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Journal of Neurosurgical Sciences 2014 Nov 11

lingua: Inglese

Use of artificial neural networks to decision making in patients with lumbar spinal canal stenosis

Azimi P. 1, Mohammadi H. R. 1, Benzel E. C. 2, Shahzadi S. 1, Azhari S. 1

1 Department of Neurosurgery, Shahid Beheshti University of Medical Sciences, Tehran, Iran;
2 Cleveland Clinic Foundation, Department of Neurosurgery, Cleveland, Ohio


AIM: A lack of consensus exists regarding indications for surgery for lumbar spinal canal stenosis (LSCS). Hence, the aim of this study is to develop an artificial neural network (ANN) model that is designed to accurately select patients for surgery or non-­surgical options and to compare such with the traditional clinical decision making approach in LSCS patients.
METHODS: An ANN model and a logistic regression (LR) model were used as predicting models. The data for a total of 346 of 379 patients (143 male, 203 female, mean age 59.5±11.5 years) were available for the analysis. The measured metrics included visual analog scale (VAS) of leg pain/numbness, the Japanese Orthopaedic Association (JOA) Score, the Neurogenic Claudication Outcome Score (NCOS), the Oswestry disability index (ODI), the Swiss Spinal Stenosis Score (SSS), the stenosis bothersomeness index (SBI), the dural sac cross-­sectional surface area (DSCA), the Stenosis Ratio (SR), the Self-­Paced Walking Test (SPWT), morphology grade presented by Schizas et al. and grading system introduced by Lee et al. Successful outcome was recorded based on the criteria presented by Stucki et al. Twelve measures and age, gender, and duration of symptoms, were recorded as the input variables for the ANN and LR, and the ANN was fed with patients. A sensitivity analysis was applied to the developed ANN model to identify the important variables. Receiver operating characteristic (ROC) analysis, Hosmer-­Lemeshow (H-­L) statistics and accuracy rate were calculated for evaluating the two models. The study was not supported by a grant and the authors declare that they have no conflict of interest.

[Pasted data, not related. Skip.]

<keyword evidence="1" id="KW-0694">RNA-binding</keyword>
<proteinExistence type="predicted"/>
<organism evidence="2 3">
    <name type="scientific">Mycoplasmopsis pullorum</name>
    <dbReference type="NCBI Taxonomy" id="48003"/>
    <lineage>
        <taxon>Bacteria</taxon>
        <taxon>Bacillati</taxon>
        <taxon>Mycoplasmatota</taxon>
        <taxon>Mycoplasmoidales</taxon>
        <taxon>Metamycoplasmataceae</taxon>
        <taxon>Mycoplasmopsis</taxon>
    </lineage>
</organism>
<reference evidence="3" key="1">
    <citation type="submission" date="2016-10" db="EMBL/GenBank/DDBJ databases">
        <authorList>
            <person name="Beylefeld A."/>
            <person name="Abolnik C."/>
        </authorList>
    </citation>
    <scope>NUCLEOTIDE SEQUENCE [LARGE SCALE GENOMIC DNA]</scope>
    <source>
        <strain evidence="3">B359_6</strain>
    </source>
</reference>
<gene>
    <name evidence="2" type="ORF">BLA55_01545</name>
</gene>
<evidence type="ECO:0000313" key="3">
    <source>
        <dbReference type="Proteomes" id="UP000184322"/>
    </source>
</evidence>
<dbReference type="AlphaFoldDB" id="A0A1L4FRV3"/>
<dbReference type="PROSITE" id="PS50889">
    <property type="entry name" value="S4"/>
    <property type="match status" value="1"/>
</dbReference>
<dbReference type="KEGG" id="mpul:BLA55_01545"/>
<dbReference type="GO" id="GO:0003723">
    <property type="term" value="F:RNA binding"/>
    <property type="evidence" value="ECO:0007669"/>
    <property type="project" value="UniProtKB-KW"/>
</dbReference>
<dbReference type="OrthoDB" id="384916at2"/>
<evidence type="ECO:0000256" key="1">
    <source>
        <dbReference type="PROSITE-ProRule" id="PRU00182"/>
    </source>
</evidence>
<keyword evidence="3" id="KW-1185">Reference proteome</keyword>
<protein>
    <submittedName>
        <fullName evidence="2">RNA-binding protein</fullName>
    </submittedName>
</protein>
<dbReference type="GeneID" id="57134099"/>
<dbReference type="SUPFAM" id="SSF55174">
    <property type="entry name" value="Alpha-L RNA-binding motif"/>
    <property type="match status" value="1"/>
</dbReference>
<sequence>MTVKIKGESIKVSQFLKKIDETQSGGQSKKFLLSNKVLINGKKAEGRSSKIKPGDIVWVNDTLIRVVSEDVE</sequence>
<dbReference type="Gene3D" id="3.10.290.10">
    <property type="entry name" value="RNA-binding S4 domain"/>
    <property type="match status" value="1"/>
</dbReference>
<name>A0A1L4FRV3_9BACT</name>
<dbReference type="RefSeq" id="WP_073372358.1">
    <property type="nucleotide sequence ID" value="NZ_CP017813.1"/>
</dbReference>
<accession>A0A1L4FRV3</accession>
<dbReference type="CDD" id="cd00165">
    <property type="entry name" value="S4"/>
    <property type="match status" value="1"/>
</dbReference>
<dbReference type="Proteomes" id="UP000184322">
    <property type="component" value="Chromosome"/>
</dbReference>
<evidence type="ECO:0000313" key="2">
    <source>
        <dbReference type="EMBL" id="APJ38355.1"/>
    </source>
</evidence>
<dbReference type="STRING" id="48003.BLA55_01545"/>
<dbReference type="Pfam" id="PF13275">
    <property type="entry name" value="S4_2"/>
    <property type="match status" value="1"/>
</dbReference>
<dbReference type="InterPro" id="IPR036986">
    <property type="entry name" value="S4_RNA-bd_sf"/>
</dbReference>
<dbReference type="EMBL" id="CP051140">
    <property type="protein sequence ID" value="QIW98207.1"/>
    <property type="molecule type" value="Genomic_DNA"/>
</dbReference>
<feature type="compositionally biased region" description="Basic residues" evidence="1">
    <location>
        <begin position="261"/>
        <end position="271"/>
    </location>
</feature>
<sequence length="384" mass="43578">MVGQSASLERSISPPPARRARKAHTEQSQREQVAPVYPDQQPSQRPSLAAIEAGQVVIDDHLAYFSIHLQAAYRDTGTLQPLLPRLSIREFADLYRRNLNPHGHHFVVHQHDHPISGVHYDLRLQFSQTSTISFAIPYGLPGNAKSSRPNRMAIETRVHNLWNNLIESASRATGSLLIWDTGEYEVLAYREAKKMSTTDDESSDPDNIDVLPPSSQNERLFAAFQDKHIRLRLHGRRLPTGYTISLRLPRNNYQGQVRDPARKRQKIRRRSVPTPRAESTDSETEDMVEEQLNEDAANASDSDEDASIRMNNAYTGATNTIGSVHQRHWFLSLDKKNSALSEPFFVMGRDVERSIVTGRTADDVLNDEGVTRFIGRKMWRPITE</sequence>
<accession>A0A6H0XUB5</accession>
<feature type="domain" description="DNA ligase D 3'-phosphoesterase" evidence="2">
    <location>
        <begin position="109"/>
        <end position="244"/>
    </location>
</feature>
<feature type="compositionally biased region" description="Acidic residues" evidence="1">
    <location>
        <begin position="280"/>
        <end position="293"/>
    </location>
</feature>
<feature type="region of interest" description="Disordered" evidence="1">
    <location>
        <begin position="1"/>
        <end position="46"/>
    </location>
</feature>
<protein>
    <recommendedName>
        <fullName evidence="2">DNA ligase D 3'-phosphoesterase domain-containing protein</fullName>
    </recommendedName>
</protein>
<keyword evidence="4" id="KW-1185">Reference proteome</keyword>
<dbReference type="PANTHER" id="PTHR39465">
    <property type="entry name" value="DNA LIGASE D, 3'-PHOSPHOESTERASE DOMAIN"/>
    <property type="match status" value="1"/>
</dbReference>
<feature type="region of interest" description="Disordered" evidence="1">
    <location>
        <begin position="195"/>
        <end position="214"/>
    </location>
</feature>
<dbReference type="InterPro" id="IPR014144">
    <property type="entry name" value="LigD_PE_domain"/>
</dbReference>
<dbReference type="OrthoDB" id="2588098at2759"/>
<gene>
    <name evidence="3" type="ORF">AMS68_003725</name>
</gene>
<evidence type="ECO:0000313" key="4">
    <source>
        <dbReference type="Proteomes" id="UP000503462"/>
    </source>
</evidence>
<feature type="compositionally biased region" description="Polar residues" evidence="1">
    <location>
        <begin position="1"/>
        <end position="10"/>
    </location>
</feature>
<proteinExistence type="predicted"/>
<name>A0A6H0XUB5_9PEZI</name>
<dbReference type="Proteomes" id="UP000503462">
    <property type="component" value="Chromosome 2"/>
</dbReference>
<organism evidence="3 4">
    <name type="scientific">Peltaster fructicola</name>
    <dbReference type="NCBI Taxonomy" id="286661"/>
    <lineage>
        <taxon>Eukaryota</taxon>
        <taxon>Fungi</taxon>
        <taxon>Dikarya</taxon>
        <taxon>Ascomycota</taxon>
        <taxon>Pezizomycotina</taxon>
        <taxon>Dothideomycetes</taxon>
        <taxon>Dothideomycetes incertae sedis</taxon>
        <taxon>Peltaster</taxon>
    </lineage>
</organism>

RESULTS: The patient information was divided into training (n = 174), testing (n = 86), and validation (n = 86) data sets. Successful outcome were achieved in 93.4% of the patients selected for surgery and 89.4% for non-­surgery at 1-­year follow-­up. The SR, morphology grade and grading system were important variables identified by the ANN. The ANN model displayed better accuracy rate (97.8 %), a better H-­L statistic (41.1 %) which represented a good-­fit calibration, and a better AUC (89.0%), compared to the LR model.
CONCLUSIONS: The findings showed that an ANN model can predict the optimal treatment choice for LSCS patients in clinical setting and is superior to LR model. Our results will need to be confirmed with external validation studies.

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